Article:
One final note on early Steiff Jocko monkeys. In reality, Steiffgal finds chimps to be one of the absolute hardest animals to identify if they are not Steiff. Elephants are a close second! A version of a brown mohair monkey with felt features was produced by practically every fine European plush company from the 19-teens onward, given how popular monkeys are/were. These happy primates appealed to both boys and girls as playthings, and to adults as companions as well as home decorative items. As such, when you are looking to identity an unbranded mohair "mystery monkey," always especially study the felt areas of the piece, usually the face, ears, hands, and feet. These are the few areas that toy companies could "tweak" to differentiate their products from Steiff's world-class offerings. It is Steiffgal's best guess that Tim's monkey is from the c. 1920's or 1930's, and was produced in Europe, but can't get more specific than that.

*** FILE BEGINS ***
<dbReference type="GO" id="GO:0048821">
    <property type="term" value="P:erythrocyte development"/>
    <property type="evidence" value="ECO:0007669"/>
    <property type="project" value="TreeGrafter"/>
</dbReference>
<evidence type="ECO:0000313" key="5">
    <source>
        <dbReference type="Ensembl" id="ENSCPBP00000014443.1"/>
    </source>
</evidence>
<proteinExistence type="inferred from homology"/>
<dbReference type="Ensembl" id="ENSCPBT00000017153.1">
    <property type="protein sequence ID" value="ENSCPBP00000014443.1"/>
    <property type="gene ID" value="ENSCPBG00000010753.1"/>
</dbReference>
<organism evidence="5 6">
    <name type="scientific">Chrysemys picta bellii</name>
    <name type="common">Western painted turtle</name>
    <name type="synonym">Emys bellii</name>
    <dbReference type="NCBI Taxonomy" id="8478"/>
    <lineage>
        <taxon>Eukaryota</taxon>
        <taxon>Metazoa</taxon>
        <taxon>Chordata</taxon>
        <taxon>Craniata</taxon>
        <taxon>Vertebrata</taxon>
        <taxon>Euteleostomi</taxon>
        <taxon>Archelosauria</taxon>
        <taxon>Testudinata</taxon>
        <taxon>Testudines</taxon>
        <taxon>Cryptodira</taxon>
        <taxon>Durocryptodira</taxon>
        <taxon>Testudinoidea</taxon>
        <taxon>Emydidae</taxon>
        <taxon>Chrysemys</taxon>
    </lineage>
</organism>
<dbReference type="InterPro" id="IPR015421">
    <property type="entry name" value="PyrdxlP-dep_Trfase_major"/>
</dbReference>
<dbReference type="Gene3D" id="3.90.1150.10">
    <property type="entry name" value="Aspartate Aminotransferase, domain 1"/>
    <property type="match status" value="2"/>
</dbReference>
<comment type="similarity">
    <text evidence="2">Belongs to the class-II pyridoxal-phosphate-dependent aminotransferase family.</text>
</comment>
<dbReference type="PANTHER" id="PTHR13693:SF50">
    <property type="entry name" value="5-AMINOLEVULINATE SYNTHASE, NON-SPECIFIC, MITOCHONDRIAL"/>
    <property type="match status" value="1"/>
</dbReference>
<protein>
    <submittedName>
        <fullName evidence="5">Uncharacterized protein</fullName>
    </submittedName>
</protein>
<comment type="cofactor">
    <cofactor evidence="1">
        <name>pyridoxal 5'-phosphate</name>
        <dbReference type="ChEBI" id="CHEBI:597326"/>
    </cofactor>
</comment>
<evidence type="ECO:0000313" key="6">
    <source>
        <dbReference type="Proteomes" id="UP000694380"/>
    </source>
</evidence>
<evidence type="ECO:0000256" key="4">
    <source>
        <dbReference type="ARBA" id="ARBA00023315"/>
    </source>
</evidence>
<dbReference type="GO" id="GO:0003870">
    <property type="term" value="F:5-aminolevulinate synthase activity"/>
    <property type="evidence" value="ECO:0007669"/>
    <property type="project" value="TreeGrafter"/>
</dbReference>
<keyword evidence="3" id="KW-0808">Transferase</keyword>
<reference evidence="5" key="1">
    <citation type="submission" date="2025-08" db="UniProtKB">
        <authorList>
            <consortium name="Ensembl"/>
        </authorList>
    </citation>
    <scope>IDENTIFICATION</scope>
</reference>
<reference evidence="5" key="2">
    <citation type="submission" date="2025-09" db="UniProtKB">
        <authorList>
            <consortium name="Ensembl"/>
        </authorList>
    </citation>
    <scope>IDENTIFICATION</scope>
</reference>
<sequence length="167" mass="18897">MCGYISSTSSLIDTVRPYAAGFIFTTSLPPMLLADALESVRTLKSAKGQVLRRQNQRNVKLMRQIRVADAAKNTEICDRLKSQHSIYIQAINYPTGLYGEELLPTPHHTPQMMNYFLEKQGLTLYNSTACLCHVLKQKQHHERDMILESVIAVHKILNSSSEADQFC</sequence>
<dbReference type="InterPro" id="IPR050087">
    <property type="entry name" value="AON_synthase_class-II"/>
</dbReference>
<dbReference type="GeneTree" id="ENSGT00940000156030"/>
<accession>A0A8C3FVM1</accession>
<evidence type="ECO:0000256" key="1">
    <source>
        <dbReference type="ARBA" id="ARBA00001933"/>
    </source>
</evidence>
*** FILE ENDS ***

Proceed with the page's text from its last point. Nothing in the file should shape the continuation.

Steiffgal hopes this discussion on Steiff's Jockos and their lookalike buddies has not thrown a monkey wrench into your collecting endeavors.  

Have a question about one of your Steiff treasures? Let's talk! Click here to learn more.